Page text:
HOPE AND PATIENCE
A. Introduction: Far too many Christians are moved by life's challenges. Troubles come our way and we move from confidence to faith, from hope to despair, from certainty that God is with us and for us to doubting if He even exists.
1. Yet the Bible tells us that we are to be unmovable. I Cor 15:58--Stand firm, then, my dear fellow Christians, and let nothing move you (Beck). We're discussing how to reach that point.
a. Our key passage is Acts 20:22-24. When Paul was on his was to placeCityJerusalem, the Holy Spirit made it clear that suffering and imprisonment awaited him. His response was: None of this moves me.
1. According to Webster's Dictionary, to be moved means to pass from one place or position to another. When we examine Paul's life and writings we see that none of his troubles caused him to change his position on anything.
2. He remained committed to doing the will of God no matter what. He didn't fall into doubt or confusion over why troubles came into his life. He didn't get mad at God or quake in fear.
A. Paul had an eternal perspective. He knew that there is more to life than just this life. He was aware that everything he experienced in this life was temporary and subject to change by the power of God either in this life or the life to come. Rom timeMinute18Hour88:18; II Cor timeMinute17Hour164:17
B. Seeing things from the standpoint of eternity doesn't make life's challenges less toilsome or painful, but it helps us keep them in perspective and stand firm until the storm is over.
C. II Cor 4:18--Paul revealed that his perspective came from focusing on what he couldn't see rather than on what he could see. The only place we can look at what we can't see is the word of God which reveals the unseen God and His plans and purposes.
b. With that thought in mind, I'm encouraging everyone to become a regular, systematic reader of the New Testament. By regular I mean reading everyday for 15-20 minutes. By systematic I mean start at the beginning and read all the way through. Then do it again and make it a lifelong habit.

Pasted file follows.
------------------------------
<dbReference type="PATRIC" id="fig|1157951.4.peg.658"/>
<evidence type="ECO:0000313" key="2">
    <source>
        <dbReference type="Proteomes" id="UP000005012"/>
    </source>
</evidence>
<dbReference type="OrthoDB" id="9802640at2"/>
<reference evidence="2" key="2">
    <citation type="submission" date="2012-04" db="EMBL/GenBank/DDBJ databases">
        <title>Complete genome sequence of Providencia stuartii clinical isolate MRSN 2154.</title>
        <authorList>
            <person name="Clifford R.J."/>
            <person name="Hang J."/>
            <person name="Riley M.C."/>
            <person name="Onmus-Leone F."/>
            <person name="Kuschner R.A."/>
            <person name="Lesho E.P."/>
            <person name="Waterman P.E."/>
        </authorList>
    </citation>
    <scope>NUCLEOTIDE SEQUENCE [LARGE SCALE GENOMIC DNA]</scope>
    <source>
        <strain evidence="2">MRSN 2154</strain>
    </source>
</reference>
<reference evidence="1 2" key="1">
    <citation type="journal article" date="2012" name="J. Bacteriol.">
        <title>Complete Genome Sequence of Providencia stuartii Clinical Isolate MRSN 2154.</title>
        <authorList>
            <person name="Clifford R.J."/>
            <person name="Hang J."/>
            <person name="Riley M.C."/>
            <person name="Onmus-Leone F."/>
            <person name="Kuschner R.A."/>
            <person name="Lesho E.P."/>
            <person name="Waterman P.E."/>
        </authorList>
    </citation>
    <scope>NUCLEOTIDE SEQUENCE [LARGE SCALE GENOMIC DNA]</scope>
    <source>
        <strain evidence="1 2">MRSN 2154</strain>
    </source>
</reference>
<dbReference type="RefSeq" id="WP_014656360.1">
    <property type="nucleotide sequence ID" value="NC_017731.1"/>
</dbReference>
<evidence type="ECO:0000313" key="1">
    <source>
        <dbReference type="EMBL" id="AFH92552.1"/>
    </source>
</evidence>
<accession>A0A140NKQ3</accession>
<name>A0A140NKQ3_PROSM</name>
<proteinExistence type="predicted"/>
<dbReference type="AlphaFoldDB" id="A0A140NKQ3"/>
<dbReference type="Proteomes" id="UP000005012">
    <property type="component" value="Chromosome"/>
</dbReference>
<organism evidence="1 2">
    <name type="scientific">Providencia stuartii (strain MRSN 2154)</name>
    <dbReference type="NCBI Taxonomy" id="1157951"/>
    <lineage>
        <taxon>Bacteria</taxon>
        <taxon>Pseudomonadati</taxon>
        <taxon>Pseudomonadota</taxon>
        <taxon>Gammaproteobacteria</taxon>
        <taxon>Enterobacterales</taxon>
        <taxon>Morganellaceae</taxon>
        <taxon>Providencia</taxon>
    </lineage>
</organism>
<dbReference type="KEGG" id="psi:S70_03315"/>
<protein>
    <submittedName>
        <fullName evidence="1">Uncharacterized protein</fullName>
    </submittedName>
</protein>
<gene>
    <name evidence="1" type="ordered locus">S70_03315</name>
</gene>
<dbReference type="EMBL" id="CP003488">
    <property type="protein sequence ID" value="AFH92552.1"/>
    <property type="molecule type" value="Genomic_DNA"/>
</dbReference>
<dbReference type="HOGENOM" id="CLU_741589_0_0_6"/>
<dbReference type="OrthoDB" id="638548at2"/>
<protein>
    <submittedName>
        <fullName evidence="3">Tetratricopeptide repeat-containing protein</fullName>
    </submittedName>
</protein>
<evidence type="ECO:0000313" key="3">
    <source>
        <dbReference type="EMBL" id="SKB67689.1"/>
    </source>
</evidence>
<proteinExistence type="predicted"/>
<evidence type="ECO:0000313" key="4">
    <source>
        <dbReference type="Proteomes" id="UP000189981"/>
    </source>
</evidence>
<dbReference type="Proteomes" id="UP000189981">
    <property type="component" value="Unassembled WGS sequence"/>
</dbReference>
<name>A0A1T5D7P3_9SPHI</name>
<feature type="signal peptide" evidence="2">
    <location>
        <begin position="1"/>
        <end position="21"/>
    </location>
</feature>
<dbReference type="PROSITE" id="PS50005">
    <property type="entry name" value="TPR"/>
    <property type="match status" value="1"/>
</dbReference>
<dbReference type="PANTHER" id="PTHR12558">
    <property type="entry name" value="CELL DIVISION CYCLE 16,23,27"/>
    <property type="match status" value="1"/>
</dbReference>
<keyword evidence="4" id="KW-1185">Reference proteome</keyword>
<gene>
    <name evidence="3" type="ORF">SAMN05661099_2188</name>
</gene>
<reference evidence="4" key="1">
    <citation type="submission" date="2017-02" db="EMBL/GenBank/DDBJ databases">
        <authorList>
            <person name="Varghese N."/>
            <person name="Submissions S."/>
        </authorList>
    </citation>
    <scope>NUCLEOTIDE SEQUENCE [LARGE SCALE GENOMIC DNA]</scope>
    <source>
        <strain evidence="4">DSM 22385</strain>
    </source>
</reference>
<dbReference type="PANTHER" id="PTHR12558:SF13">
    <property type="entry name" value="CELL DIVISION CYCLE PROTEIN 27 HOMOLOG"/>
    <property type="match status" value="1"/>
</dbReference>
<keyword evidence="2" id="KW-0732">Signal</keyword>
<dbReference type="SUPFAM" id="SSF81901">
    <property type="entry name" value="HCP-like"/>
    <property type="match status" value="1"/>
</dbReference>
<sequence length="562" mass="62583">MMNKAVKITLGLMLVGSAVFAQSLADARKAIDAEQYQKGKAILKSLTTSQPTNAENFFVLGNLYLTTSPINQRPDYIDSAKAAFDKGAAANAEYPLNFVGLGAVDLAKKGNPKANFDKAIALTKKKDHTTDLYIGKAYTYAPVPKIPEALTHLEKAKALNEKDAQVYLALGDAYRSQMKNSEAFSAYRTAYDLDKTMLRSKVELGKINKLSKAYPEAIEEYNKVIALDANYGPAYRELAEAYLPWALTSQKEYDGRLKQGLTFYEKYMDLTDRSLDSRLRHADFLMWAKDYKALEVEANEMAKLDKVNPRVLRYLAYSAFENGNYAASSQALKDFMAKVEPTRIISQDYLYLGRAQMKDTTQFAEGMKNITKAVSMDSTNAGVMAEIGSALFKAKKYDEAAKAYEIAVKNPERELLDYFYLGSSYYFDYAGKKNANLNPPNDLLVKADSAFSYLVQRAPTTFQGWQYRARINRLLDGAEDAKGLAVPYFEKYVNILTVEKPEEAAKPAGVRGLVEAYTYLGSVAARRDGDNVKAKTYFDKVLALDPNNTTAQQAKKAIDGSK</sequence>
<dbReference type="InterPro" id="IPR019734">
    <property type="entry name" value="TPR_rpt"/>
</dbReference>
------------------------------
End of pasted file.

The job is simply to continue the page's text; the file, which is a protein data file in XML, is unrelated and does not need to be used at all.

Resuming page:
1. Don't skip around. Pick up today where you left off yesterday. Don't worry about what you don't understand. Just keep reading. Understanding comes with familiarity. You can skip around and look words up at another time other than your regular systematic reading time.
2. The Bible is a supernatural book from God. It will affect and change you if you will read it. God's Word is compared to food. You don't have to understand how food gives nourishment to your body but you do have to eat it for it to help you. Matt 4:4; I Pet 2:2; etc.
c. This world is not as it should be because of sin. Instead of submission to and dependence on God, the world is in a state of rebellion against Him. The flow of this world is away from God. Before we were Christians, we followed the course of this world. Eph 2:2
1. When you become a Christian, you change course. You go from following the course of this world to following Jesus, from living for self to living for Him. You were going downstream with the flow. Now you are going upstream against the flow, and there is constant opposition. This current will move you down stream if you don't become rooted in Christ.
2. Col 2:7--Let your roots grow down into him and draw up nourishment from him [Jesus], so you will grow in faith, strong and vigorous in the truth you were taught (NLT).
A. We become rooted and grounded in Jesus, the Living Word, by reading the written Word, the Bible. The New Testament was written by eyewitnesses of Jesus (or close associates). B. These men walked and talked with Jesus and saw Him rise from the dead. The Spirit of God inspired them to write what is needful for us to become unmovable. John 20:30,31